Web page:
This is a problem for everyone, rich and poor, because international evidence suggests that more equal economies grow faster. In fact, the historical evidence for the Americas, compiled in 2005 by economists Stanley Engerman and the late Kenneth Sokoloff of the National Bureau of Economic Research (NBER) suggests that an early source of wealth in the American Northeast was a colonial farming system based around small landholders that encouraged equality and the provision of public goods — as opposed to the plantation model used in the South and the Caribbean, which favored a small elite uninterested in representative government or widespread education. Similarly, a number of East Asian countries such as South Korea started their path toward miracle growth with land reform and broad-based education, which leveled the economic playing field. More recently, New York University economist William Easterly and others have argued that a higher share of total income for the middle class is associated with improved outcomes in health, education, stability, and growth for all. Consider the economic burden of unequal opportunity on the United States today, with 9 percent unemployment, seven-tenths of a percent of the country in prison, and 28 percent of the population without a high school diploma.
Of course, actual class warfare itself usually doesn’t turn out well for any of the classes involved. But the threat of class conflict is a different matter — it can help galvanize reforms that benefit not just the poor but the whole of society. And when people in the middle start empathizing with the poor they fear becoming, rather than the rich they dream of joining, reform movements take hold. Take British Prime Minister Earl Grey, who took time away from tea-tasting to expand the right to vote in 1832, explaining, "The Principle of my reform is to prevent the necessity of revolution. … I am reforming to preserve, not to overthrow." Faced with the threat of violence in the streets during the Great Depression, Joseph P. Kennedy Sr., at the time a prominent businessman and later Franklin D. Roosevelt’s Securities and Exchange Commission chairman, justified his support for the New Deal on similar grounds, writing after the fact, "[I]n those days I felt and said I would be willing to part with half of what I had if I could be sure of keeping, under law and order, the other half." He wanted Roosevelt in the White House, he suggested "for my own security, and for the security of our kids."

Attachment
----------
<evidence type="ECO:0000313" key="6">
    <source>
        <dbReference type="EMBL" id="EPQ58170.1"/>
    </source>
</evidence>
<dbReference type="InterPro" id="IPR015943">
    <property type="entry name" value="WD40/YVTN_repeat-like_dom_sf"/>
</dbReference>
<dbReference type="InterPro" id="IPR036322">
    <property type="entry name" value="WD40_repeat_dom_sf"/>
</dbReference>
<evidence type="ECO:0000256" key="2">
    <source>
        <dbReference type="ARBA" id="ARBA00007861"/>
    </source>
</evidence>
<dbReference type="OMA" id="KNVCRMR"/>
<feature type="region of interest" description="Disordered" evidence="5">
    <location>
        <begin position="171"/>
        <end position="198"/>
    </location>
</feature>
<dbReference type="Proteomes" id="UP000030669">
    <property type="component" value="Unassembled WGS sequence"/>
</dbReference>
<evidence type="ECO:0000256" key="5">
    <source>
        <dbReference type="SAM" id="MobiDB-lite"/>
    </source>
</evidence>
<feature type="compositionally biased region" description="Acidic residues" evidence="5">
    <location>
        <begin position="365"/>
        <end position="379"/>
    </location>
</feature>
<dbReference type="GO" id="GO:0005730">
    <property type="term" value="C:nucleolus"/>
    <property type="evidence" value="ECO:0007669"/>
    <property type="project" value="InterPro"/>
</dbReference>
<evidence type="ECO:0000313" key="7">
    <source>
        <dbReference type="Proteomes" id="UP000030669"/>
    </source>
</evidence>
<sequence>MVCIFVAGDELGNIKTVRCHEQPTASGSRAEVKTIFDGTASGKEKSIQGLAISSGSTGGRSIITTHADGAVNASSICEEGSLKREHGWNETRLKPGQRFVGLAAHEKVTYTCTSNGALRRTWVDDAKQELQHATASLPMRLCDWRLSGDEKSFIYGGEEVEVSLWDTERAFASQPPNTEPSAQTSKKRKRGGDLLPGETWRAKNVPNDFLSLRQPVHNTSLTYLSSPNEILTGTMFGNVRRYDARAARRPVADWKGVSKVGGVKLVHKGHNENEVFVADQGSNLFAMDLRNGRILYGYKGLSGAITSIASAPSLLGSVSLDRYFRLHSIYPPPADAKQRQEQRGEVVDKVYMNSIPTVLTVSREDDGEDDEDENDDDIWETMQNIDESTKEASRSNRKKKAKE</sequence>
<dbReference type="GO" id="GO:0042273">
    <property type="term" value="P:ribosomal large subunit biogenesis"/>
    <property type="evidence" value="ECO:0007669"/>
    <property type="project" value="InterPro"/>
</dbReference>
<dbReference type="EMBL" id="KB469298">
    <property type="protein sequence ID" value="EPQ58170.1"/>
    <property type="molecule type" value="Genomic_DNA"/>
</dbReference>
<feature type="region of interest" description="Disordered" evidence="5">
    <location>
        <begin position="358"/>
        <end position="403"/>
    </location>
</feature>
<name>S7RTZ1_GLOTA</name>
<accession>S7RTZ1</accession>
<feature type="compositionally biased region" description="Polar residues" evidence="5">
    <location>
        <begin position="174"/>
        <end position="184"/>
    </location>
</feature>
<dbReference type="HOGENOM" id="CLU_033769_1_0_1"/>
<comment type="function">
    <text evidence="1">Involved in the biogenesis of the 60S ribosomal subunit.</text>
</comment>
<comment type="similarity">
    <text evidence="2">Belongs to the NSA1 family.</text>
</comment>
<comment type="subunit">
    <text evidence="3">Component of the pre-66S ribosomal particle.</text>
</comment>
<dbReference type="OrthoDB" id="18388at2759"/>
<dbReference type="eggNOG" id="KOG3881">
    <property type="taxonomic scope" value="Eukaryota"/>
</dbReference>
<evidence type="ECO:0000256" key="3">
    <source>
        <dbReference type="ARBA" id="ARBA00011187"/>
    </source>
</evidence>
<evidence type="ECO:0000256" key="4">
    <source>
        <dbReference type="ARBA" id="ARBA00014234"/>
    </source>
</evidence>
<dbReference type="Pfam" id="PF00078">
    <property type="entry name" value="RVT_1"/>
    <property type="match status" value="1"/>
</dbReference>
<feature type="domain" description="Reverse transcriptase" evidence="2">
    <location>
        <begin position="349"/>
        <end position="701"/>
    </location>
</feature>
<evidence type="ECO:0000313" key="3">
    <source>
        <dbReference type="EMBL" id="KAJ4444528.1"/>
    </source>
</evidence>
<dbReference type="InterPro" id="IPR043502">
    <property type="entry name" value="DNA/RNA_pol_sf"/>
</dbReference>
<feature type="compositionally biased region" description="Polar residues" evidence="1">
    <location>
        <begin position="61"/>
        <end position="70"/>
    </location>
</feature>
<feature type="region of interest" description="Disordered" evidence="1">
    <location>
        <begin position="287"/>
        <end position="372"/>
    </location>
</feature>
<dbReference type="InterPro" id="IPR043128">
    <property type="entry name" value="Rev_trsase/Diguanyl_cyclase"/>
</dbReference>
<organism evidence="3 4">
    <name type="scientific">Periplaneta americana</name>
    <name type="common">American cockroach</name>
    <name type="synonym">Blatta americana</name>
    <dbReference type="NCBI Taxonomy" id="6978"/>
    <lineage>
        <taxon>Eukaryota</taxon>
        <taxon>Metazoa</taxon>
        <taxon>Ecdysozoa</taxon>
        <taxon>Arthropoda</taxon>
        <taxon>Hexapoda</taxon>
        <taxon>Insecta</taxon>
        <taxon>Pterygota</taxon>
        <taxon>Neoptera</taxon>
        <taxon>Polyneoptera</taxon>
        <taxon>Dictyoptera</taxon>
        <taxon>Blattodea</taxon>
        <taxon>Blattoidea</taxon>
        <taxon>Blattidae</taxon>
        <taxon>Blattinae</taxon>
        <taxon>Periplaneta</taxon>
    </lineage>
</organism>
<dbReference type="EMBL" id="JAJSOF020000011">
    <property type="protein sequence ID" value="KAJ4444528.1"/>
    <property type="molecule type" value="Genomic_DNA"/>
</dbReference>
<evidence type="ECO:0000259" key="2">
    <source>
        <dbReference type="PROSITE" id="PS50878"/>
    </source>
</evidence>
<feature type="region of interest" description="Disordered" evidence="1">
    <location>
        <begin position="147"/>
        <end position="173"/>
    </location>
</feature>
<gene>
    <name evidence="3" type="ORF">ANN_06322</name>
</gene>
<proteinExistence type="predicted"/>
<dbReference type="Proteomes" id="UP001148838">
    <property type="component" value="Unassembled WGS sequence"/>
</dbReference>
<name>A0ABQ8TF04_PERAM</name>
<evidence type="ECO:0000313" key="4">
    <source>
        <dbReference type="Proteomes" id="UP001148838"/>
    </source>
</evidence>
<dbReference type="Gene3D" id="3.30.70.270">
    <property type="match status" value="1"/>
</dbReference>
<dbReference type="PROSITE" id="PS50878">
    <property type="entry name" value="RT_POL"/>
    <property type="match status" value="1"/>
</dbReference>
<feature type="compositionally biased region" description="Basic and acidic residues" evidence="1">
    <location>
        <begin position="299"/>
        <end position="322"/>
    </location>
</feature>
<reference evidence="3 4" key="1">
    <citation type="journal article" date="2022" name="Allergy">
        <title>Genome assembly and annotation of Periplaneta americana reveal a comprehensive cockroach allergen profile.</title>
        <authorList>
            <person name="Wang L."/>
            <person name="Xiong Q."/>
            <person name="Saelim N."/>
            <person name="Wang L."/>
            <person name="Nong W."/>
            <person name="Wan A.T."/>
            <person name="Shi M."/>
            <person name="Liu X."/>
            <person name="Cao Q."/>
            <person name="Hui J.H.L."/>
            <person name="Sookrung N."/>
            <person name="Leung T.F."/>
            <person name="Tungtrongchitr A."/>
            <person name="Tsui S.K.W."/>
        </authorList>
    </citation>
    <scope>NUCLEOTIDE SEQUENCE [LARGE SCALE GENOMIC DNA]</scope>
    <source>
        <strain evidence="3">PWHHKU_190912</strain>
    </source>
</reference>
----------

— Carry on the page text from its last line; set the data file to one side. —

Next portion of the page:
Kennedy was right — Roosevelt’s New Deal legislation laid the basis for recovery and sustained, equitable growth over the next 40 years. According to NBER economists Thomas Piketty and Emmanuel Saez, the top 10 percent of Americans’ share of total national income dropped from around 45 percent in the 1930s to 32 percent in the postwar period and stayed there until the end of the 1970s. Since then, it has climbed back above 40 percent, while average income growth rates have moved in the other direction. The three decades from 1950 to 1980 saw annual per capita income grow at about 2.2 percent a year; the average rate in the 30 years since then has been nearer 1.8 percent.
If the threat of class war helps create pressure to deal with the unearned privileges of the rich and the unrealized potential of the poor, that would be a struggle of which not only Karl Marx but also Adam Smith could be proud. The unlikely class warriors of Occupy Wall Street are derided as a bunch of spoiled kids who should have better things do to than camp out in parks, and maybe that’s the case. But they could also be a force for greater economic liberty and, however paradoxically, a wealthier America.
Charles Kenny is the director of technology and development and a senior fellow at the Center for Global Development and the author, most recently, of The Plague Cycle: The Unending War Between Humanity and Infectious Disease. Twitter: @charlesjkenny